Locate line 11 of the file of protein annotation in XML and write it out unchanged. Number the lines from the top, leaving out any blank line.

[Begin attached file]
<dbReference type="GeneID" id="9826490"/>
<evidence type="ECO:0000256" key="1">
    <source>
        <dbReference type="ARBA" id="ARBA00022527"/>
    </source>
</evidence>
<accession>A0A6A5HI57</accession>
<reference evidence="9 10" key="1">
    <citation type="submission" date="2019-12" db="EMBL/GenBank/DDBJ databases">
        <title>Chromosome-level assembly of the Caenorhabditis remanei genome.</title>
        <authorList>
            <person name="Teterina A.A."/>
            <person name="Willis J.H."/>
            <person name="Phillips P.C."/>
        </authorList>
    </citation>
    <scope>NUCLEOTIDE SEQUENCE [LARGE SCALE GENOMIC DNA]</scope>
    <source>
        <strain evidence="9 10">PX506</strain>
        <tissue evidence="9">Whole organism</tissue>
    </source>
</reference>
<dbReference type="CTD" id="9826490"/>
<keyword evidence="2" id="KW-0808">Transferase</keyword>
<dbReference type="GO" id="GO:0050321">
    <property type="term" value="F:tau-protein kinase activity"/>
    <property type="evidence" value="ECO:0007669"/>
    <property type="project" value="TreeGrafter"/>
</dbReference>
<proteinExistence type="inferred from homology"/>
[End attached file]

        <authorList>